Beyond the Comic Book Discovering Heroes in Literature: Jacky Shlegal and Libby Ellis will lead sixth graders at Hillview Middle School in two book clubs to delve into the question "who is and who is not a hero?" Participating students will be exposed to novels with protagonists from many different backgrounds and protagonists from different cultures broadening their view of what a hero might look like.

Djembe Jam!! West African Dance & Drumming for First Graders: Elizabeth Harrison will bring West African dance to first graders at Laurel Elementary School. Students will learn from master dancer, Alhassane Camara (Guinea), who will guide them through the motions and meaning of the dance. Students will attend four weekly workshops, learn to use their bodies in new and liberating ways, and at the end of the four weeks of instruction, Camara will bring his dance troupe and live drummers for a school assembly.

Drawn Together: Stephanie Noon will work with artist Mark Kistler, an author and expert in teaching art virtually, to teach kindergarten through eighth graders drawing skills, showing how drawing is fun, stress-relieving and community building.

From Maleficent to Thanos and Beyond ... Digital Humans are Coming: Valerie Cypert will work with Hillview Middle School students to prepare for and attend a presentation by Doug Roble, senior director of software research and development at the visual effects production company Digital Domain. Students will explore the convenience and entertainment that virtual technology adds to our lives, but also discuss the responsibilities and potential misuse of these technologies. Students will come away with the knowledge to answer questions such as "who will we choose to be in the virtual world?" and "how can we use these technologies to better our society rather than misinform people?"

Latin Music Workshop with Guitar: Harrison's first graders will learn about the science and aesthetics of the folk guitar, along with how it is played in different Latin American countries. They will learn traditional poems, songs and singing games set to live guitar with a native-Spanish speaking professional conservatory instructor. Marcelo Puig of Argentina will perform for parents on Día de las Madres, which is on May 10 in many Latin American countries.

Native Plant Garden: Allison Zeiser will expand a previously awarded Jeanie Ritchie Grant project at Oak Knoll Elementary to an additional third through fifth grade multi-age class for the ongoing care for a native plant garden. Over the years, students have developed creative ways of saving honeybees through project-based learning. The students will see and cultivate environmental and global activism.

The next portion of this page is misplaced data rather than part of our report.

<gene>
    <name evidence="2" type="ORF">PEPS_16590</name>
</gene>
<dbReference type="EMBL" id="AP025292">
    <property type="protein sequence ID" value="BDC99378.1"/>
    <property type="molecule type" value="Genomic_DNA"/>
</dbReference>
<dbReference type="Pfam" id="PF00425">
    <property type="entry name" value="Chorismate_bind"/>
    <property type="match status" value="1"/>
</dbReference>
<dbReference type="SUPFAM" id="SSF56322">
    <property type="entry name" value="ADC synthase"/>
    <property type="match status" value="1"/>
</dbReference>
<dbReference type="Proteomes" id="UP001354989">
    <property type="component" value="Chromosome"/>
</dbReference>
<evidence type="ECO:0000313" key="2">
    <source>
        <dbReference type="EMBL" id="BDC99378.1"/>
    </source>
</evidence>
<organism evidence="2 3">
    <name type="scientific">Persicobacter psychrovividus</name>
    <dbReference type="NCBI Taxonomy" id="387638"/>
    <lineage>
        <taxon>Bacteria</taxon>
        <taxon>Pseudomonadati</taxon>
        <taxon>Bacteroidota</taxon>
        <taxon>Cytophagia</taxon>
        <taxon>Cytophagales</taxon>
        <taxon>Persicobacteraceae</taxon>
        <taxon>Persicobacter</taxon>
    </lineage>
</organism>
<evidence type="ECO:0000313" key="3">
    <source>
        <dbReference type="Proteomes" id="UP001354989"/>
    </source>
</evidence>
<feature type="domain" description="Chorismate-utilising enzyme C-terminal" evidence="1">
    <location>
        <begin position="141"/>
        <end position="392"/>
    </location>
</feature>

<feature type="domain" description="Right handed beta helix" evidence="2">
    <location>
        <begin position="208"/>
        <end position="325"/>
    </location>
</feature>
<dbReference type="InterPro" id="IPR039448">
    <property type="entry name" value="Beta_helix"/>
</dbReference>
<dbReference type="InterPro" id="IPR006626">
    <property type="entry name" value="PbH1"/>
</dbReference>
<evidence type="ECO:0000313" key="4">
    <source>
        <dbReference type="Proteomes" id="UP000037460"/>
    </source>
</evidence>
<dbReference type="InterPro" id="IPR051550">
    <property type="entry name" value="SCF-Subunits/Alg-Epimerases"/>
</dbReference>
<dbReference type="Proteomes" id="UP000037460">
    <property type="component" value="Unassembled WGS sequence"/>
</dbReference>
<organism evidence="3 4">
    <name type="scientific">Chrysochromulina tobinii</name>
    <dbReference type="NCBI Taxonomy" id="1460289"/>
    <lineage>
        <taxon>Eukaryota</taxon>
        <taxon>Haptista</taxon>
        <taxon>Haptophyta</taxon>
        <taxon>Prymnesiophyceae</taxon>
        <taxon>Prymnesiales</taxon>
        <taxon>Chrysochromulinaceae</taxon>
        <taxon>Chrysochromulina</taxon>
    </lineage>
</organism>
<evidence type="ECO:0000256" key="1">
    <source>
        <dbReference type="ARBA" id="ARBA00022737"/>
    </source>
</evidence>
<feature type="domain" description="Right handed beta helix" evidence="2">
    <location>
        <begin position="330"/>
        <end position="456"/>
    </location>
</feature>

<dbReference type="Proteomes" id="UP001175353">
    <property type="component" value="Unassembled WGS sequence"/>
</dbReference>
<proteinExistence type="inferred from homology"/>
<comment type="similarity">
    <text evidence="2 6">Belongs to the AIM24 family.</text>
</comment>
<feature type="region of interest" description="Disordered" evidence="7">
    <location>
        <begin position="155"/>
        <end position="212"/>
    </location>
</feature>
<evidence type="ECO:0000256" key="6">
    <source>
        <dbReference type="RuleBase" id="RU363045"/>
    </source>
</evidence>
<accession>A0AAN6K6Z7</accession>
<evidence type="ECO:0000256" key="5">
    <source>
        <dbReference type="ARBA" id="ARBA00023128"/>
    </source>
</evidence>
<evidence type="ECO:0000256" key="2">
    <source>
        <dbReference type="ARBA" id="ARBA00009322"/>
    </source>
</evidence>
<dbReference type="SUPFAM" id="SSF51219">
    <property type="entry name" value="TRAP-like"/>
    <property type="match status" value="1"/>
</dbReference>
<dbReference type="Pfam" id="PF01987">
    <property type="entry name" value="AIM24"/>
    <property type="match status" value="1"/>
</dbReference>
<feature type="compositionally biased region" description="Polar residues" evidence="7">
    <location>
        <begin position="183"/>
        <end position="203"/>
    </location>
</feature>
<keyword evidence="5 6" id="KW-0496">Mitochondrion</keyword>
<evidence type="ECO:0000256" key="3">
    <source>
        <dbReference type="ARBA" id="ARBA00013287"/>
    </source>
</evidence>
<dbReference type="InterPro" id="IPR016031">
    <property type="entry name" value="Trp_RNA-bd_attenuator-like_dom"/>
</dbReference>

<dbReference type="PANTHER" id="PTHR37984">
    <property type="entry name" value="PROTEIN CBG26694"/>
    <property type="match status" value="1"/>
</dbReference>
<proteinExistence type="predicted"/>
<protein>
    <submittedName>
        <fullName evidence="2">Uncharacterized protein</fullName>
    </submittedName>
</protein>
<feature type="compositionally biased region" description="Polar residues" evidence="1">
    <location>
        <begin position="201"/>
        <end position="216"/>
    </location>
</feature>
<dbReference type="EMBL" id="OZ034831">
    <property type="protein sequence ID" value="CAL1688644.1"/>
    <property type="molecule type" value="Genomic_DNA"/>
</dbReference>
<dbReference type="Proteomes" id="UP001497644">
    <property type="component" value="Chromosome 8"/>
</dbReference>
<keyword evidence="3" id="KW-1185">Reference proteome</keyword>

Reading in French: Amy Kingsley's seventh and eighth grade French students will be given novels that are specifically designed for language learners and will reinforce the vocabulary and grammar that is being learned in class. She will also challenge students to read solely in French. Students will have the opportunity to read and interpret an entire novel instead of relying on textbooks for learning the language.

Sixth Grade Self-Care Care Packages: Cristine Sendejo Johnson's grant will provide all Hillview Middle School sixth graders all new to being in a middle school environment with self-care packages. The goal is to teach the students about healthy self-care habits. The different activities related to the kits will allow students to practice journaling, coloring, releasing tension, eating and sleeping.

StoryWalk: Reading specialist Jacqui Cebrian's project will connect elementary school students throughout the district with books during a time when book access is limited, and book sharing is complicated. This grant project focuses on manipulating traditional picture books to make them outdoor friendly. Laminated pages can be attached to fencing with zip ties and small removable rings. Students and their families will walk outside and read a picture book without having to touch it or worry about contamination. The project also encourages students to go outdoors and walk.

Whole School Anti-Racist Reading & Talking: Cebrian will also lead a project at Oak Knoll Elementary to empower students to tackle systemic racism and any other "isms" they find that keep people from achieving based solely on a physical trait. Teachers will read five books to students one a month from January to May. These books will be used to launch conversations about the role race has played in policy and how those systems can be improved. Staff will also receive support in facilitating these challenging conversations.

For more information about the grant program, go here.